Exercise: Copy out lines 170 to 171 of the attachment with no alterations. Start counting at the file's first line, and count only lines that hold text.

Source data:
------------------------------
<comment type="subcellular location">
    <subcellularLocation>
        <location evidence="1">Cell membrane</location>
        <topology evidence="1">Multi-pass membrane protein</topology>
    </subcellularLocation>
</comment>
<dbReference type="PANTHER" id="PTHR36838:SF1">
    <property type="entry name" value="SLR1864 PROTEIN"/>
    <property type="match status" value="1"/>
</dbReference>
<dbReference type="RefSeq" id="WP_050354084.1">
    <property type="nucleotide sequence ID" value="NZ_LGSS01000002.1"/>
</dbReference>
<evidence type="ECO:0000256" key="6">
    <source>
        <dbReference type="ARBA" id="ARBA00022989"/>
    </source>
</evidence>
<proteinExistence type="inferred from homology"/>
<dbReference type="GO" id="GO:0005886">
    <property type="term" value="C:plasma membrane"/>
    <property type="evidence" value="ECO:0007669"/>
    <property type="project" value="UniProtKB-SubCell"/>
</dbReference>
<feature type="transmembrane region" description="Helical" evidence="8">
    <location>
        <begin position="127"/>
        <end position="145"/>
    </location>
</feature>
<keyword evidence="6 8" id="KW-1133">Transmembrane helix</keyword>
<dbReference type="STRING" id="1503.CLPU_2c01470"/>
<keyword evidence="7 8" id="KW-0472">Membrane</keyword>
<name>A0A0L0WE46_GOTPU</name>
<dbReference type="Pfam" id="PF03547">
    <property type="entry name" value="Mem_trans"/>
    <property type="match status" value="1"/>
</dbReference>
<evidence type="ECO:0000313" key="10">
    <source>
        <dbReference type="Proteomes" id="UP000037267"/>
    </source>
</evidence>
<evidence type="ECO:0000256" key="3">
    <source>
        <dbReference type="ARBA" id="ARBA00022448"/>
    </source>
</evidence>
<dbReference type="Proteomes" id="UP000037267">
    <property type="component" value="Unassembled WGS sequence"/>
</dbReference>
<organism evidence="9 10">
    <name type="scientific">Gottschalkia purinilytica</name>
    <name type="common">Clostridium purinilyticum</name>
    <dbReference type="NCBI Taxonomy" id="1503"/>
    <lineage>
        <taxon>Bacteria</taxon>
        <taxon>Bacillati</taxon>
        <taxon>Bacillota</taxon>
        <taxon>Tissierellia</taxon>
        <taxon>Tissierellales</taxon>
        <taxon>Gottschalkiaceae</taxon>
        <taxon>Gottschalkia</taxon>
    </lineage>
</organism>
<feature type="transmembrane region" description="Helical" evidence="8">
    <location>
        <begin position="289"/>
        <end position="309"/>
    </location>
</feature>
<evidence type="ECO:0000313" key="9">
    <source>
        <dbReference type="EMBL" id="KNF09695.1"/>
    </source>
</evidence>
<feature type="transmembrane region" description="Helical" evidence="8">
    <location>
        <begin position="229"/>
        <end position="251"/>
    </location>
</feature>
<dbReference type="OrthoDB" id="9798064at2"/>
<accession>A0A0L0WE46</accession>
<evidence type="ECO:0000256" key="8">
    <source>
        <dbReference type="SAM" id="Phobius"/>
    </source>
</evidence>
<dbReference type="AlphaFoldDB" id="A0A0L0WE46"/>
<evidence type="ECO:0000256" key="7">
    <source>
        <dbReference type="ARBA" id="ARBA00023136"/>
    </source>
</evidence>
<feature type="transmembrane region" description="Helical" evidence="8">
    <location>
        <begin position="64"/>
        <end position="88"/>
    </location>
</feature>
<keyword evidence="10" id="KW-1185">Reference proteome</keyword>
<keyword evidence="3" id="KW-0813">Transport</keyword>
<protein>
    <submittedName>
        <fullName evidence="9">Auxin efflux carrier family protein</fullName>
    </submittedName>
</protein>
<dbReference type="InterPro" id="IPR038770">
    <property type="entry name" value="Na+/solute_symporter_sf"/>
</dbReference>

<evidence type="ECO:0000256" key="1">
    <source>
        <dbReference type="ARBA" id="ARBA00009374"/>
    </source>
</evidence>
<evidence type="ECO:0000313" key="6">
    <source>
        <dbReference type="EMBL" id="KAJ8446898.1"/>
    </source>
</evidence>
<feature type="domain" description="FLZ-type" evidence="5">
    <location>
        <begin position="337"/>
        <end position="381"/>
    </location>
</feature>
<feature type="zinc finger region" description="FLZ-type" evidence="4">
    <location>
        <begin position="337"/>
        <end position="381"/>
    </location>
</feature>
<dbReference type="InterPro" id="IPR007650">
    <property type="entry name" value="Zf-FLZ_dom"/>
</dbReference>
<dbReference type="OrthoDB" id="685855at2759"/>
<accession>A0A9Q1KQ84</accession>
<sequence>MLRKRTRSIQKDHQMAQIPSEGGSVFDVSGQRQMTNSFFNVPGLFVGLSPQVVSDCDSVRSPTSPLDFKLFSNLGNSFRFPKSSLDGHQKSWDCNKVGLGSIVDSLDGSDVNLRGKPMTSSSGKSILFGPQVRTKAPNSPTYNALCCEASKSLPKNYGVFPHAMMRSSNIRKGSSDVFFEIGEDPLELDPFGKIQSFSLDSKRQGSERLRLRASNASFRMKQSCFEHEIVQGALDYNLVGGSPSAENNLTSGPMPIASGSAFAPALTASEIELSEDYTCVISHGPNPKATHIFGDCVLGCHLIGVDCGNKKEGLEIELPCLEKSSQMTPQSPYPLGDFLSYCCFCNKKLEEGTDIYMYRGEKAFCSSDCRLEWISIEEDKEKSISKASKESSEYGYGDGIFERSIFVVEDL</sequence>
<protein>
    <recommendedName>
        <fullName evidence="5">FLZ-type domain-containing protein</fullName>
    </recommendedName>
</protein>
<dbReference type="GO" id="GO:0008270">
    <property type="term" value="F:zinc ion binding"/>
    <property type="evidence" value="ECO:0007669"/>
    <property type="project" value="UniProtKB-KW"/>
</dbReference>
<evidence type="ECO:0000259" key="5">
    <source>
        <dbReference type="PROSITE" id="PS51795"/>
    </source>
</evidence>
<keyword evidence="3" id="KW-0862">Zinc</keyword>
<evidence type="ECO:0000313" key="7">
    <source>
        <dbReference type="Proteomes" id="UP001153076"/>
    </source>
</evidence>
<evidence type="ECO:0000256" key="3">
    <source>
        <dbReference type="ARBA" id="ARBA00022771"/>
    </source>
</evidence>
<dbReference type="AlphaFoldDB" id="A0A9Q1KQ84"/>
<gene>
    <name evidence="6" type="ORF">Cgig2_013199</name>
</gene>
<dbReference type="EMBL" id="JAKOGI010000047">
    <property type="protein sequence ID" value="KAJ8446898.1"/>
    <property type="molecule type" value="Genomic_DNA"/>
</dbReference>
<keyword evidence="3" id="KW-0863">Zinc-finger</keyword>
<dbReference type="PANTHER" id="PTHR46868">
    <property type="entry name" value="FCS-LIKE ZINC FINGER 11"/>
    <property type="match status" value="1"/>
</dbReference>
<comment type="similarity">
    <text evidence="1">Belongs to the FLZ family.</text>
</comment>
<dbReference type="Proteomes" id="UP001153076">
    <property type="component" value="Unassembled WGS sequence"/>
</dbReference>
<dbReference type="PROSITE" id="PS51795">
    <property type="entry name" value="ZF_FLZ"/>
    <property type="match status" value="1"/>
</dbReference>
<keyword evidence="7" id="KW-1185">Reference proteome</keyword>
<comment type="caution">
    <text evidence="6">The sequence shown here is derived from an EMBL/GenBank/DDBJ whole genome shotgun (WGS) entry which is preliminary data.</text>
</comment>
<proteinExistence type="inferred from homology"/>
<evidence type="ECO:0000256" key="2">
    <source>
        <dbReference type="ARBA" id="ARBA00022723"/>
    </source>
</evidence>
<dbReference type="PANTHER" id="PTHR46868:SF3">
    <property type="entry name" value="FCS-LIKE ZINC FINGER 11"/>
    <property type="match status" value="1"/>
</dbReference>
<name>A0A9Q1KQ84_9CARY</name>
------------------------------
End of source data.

<dbReference type="EMBL" id="JAKOGI010000047">
    <property type="protein sequence ID" value="KAJ8446898.1"/>